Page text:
We ended up parking 4.4 miles from the Google Maps trailhead, where the road block was. It was a fairly leisurely walk on skis where we actually lost about 400 feet in elevation. We met one guy getting his truck unstuck and making a mess out of the snow. The poor guy had unintentionally spent the night out there just to wake up to get his truck going again. At least he seemed to know what he was doing with his shovel and wrench. We continued following the truck tracks to the bridge. I was honestly surprised by how far people had been getting their vehicles – clearly confident drivers on that narrow forest service road. We got to the bridge and clearly, people were able to get down and around this rock block with the help of some multi-point turn business. Super impressed. By then, my feet were already getting sad and blister-prone. So we took a nice break on the icy bridge before continuing.
We continued over the bridge and on the forest road again. Knowing that the shortcut would be steep steep steep, we decided to take the Meadow Mountain trail that connects to the Tin Can Gap and the rest of the trail to Three Fingers. We skinned up 2 miles of road for about an hour before we saw a trail flag that matched the trailhead location on various different GPS trail markers on our phones. We transitioned out of our skis and I traded ski boots for trail runners. I felt like a true skimo person, half skier-half mountaineer. The forest was dense and hardly snow-covered. We saw the Boulder River Wilderness boundary sign and thought for sure we were on the right trail. Over and under logs and crossing a couple creeks, we traveled about 15-20 minutes before the faint trail started to disappear. And then it was clear we weren’t on the “Meadow Mountain trail”. In fact we were about 200 feet below the trail, yet the trail we were on was not marked on any map we had.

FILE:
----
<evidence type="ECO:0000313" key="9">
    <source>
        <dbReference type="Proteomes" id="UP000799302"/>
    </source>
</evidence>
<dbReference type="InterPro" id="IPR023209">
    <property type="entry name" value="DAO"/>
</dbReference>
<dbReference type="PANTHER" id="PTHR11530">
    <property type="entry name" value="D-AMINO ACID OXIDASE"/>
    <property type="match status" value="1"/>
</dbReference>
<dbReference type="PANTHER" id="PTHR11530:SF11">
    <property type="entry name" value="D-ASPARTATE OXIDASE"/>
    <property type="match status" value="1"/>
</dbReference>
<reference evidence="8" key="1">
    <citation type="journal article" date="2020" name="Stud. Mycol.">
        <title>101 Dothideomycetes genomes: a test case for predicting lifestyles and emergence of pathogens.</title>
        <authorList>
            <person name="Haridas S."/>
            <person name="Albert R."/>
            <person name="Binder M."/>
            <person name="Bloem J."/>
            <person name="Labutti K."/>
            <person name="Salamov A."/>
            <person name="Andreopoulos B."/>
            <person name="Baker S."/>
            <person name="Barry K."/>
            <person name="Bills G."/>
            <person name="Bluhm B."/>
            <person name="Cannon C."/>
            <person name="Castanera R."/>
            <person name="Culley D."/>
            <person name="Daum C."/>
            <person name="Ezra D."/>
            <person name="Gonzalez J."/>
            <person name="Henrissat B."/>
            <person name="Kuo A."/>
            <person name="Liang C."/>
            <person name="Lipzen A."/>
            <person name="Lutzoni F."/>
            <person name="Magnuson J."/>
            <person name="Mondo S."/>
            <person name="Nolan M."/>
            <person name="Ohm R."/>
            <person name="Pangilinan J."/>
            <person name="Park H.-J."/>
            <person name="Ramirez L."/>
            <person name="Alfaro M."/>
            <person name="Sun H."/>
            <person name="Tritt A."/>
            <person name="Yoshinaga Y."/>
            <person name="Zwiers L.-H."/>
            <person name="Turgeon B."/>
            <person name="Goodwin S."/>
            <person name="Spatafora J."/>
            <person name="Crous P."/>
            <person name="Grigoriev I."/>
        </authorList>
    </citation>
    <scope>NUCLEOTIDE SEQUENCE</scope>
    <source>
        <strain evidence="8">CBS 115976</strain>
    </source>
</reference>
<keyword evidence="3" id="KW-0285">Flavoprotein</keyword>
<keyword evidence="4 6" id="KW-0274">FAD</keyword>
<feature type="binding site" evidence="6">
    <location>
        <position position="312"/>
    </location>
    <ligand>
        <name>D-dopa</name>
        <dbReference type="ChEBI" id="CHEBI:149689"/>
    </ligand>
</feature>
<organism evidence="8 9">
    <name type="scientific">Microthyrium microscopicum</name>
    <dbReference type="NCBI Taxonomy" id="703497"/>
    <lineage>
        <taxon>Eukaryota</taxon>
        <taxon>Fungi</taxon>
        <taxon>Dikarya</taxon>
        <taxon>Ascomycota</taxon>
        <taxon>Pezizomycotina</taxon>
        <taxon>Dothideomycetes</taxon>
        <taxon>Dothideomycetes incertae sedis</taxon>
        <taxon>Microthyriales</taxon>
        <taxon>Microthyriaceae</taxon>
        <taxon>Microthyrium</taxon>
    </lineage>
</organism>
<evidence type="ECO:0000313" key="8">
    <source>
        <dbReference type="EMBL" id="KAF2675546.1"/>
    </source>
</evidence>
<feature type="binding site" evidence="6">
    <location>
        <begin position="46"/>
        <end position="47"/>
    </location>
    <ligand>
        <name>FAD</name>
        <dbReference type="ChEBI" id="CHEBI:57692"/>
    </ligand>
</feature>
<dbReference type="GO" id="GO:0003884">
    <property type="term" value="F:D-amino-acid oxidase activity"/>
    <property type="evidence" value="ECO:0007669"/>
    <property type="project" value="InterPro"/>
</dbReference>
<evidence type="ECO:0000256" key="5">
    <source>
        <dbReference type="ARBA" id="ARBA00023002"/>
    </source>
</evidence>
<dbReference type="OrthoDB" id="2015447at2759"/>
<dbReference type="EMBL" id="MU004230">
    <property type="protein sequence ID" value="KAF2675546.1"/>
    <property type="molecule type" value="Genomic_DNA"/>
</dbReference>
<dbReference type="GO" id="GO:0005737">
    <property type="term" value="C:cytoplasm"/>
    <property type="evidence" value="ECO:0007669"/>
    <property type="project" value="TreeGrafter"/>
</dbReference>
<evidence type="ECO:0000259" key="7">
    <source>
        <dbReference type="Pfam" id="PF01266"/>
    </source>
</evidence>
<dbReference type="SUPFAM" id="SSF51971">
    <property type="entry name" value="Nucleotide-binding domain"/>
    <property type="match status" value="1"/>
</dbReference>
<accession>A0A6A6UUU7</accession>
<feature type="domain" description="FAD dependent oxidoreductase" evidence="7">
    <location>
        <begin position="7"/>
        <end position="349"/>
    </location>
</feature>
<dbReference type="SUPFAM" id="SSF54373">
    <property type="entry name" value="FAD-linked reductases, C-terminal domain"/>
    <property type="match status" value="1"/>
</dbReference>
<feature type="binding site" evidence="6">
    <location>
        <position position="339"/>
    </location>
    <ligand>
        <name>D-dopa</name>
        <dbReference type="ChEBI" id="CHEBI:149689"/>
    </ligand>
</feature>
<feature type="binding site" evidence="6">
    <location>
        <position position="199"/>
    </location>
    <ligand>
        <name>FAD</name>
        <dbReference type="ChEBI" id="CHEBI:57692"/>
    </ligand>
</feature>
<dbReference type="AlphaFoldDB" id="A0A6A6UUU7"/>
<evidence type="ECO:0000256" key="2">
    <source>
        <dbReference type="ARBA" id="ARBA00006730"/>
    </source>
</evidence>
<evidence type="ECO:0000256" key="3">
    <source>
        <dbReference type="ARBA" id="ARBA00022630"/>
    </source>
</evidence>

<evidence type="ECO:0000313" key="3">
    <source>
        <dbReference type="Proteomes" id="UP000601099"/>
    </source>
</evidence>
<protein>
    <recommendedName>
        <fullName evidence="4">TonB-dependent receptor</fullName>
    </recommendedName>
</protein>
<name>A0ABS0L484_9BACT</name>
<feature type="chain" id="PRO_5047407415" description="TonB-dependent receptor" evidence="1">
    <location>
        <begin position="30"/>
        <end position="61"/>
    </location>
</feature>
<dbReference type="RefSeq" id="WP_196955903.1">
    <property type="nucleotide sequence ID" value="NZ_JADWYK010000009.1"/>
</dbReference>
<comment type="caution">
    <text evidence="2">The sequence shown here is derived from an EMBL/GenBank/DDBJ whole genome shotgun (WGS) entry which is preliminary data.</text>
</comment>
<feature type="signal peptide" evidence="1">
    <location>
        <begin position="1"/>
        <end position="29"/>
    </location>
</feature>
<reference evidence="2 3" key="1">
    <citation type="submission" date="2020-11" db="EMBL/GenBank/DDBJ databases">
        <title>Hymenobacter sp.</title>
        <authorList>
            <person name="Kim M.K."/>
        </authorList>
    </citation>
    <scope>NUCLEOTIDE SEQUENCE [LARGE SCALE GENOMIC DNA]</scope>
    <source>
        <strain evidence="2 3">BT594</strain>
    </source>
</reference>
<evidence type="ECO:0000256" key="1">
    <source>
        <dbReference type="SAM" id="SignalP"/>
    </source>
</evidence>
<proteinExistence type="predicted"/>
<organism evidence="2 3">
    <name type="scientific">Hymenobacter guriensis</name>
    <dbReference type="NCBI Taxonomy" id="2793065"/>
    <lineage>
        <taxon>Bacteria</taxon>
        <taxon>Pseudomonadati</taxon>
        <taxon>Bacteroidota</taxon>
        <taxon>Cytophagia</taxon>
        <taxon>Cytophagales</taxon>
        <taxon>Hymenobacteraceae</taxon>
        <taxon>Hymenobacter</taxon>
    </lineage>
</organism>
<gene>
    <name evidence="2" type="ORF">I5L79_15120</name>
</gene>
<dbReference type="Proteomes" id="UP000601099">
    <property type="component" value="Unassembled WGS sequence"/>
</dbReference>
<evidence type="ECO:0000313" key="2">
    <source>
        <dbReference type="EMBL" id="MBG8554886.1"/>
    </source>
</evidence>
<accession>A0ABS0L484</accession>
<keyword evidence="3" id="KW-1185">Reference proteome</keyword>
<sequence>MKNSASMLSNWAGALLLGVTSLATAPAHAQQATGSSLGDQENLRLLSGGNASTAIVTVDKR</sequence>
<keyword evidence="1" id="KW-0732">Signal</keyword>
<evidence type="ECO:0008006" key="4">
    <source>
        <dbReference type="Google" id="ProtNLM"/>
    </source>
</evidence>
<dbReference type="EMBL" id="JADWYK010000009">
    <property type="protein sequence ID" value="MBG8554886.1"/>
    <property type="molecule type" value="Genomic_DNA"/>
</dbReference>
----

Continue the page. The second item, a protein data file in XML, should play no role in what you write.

We decided to head back to the wilderness sign to find the trail again. Perhaps it was behind the “unmaintained” sign. We searched for a while but nothing made sense. There wasn’t even a faint animal track and nothing on the hillside looked like a reasonable path up. We debated spending more time to bushwhack our way up Meadow Mountain or heading back to the shortcut route that we knew was flagged the whole way up (thanks Tyler for that tip!). It was already mid day and we wasted so much time, why not go a route that’s difficult but certain? So we headed 2 miles back down near the bridge and found the cutoff to Tyler’s tracks.